• Is Beowulf being foolhardy or noble in
deciding to fight alone? Explain
Literary Element p42
• Is Beowulf being foolhardy or noble in
deciding to fight alone? Explain
Some may say he is foolhardy because he, an
elderly warrior, can conquer a powerful
adversary without help from his warriors.
Others may say that Beowulf is noble for trying
to protect his warriors from certain death.
Reading Strategy p42
• What effect does this sequence of events
create?
Reading Strategy p42
• What effect does this sequence of events
create?
It creates suspence. First a cloud of hot breath,
then a shuddering of the ground as the dragon
plods forward. The poet slows down the
action of the narrative as Beowulf and dragon
approach each other.
Big Idea p43 TOP
• What does this passage reveal about Beowulf?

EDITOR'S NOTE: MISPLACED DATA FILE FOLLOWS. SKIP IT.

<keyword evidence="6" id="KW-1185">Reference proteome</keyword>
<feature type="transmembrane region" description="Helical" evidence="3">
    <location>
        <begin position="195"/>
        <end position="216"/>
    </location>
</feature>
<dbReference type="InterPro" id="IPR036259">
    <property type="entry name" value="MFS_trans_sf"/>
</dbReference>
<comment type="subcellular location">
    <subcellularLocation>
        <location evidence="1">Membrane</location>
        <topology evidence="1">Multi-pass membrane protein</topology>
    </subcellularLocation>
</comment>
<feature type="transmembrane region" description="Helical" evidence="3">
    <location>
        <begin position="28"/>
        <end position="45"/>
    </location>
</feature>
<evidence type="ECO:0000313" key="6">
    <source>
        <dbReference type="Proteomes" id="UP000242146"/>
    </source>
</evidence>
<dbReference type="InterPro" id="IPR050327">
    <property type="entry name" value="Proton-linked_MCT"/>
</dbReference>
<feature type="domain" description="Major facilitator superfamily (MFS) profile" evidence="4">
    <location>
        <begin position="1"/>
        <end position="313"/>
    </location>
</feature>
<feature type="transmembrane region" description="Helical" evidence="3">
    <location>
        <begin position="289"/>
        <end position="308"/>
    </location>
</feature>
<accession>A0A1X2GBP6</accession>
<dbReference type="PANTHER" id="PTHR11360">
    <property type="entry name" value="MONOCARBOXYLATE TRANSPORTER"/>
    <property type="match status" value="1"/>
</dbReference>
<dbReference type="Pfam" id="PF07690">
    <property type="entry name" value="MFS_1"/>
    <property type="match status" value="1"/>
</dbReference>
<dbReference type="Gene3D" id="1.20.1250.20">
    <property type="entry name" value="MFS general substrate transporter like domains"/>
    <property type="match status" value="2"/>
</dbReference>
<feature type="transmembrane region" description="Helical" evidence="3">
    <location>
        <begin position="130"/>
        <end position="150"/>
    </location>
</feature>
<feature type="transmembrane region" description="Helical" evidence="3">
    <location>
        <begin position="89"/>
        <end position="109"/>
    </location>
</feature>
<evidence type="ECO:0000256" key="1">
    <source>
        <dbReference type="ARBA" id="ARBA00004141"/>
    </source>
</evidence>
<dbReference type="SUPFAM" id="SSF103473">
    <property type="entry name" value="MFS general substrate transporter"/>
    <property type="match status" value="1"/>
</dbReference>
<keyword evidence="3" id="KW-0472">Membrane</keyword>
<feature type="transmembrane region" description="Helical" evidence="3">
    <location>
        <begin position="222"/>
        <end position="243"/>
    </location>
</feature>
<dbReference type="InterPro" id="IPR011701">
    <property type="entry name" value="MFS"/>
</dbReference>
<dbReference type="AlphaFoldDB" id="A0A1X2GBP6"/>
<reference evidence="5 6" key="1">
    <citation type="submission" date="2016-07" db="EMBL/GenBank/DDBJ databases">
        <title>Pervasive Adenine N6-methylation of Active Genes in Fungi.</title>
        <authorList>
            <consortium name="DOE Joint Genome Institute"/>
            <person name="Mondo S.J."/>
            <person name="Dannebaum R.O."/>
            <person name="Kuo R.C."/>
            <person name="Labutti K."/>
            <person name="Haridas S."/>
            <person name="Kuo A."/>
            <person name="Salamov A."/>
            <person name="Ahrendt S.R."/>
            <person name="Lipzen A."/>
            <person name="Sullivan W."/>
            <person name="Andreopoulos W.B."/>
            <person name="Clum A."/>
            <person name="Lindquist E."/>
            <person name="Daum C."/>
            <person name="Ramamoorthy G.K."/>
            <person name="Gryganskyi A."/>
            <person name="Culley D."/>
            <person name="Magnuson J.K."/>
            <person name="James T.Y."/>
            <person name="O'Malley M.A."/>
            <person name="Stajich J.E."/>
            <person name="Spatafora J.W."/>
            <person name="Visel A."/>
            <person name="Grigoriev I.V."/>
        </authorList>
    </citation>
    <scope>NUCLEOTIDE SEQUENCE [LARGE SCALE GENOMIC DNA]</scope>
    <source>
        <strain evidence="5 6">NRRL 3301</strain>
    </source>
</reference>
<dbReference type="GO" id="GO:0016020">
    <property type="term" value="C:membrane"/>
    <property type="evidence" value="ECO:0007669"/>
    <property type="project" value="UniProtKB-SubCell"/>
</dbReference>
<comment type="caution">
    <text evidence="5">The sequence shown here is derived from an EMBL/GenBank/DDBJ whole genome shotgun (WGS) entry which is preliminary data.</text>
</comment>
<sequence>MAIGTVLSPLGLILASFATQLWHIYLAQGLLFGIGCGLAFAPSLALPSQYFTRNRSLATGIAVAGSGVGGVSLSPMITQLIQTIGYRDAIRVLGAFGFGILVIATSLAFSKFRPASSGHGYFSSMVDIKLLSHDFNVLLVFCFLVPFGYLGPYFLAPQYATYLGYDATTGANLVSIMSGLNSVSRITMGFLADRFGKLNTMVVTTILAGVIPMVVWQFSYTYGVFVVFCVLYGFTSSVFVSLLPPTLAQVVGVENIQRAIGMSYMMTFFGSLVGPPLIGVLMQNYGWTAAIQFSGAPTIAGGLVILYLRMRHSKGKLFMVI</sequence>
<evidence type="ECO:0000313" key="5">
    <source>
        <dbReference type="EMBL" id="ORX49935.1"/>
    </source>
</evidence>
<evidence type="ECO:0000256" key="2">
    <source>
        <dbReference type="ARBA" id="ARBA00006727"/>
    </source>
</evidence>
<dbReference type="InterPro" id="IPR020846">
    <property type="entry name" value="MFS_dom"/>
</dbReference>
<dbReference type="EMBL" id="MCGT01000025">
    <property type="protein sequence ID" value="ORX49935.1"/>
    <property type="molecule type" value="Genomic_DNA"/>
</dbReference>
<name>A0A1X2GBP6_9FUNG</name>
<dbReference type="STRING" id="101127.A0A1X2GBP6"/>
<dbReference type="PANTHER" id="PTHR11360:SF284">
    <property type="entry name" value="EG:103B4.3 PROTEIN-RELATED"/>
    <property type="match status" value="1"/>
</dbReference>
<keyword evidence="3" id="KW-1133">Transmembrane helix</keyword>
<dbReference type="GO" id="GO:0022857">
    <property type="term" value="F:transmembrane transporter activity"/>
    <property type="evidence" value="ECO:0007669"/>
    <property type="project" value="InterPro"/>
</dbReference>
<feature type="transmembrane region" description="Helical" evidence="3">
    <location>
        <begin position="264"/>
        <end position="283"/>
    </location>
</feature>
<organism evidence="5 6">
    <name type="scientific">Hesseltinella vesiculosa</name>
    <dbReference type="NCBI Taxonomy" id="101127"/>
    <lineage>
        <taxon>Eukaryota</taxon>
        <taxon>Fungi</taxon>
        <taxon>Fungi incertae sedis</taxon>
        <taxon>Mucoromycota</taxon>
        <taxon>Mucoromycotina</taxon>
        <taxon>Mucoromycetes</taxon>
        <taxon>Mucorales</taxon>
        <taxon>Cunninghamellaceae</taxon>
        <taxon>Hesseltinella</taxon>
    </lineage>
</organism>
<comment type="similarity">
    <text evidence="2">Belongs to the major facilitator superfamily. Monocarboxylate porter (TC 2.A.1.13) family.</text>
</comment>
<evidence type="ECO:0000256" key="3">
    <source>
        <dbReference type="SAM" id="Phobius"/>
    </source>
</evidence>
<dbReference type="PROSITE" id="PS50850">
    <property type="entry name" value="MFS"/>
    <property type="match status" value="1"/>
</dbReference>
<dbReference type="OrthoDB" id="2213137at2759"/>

Big Idea p43 TOP
• What does this passage reveal about Beowulf?
Beowulf courageously fights although he knows
that he is doomed. Beowulf seems more heroic
because he accepts his fate even as he fights
the only losing battle of his life.
Big Idea p43 BOTTOM
• How does this passage show the bond of
kinship in Anglo-Saxon culture?
Big Idea p43 BOTTOM
• How does this passage show the bond of
kinship in Anglo-Saxon culture?
The bond entails that a warrior must remain to
fight alongside his kinsman even in the face of
extreme danger and death.
Reading Strategy p44
• What sequence of events led to Wiglaf’s
receiving his fathers armor and sword?
Reading Strategy p44
• What sequence of events led to Wiglaf’s
receiving his fathers armor and sword?
Wiglaf’s father, Wexstan, won the armor and the
sword in battle by killing King Onela’s nephew.
Wexstan kept the armor and sword to give to
his son when Wiglaf came of age. Wiglaf
inherited the sword and armor when Wexstan
died.
Big Idea p44
• What does this passage reveal about the
relationship between a chief and his
followers?
Big Idea p44
• What does this passage reveal about the
relationship between a chief and his
followers?
A chief gave weapons, armor, and other goods
to his followers in return for their loyal service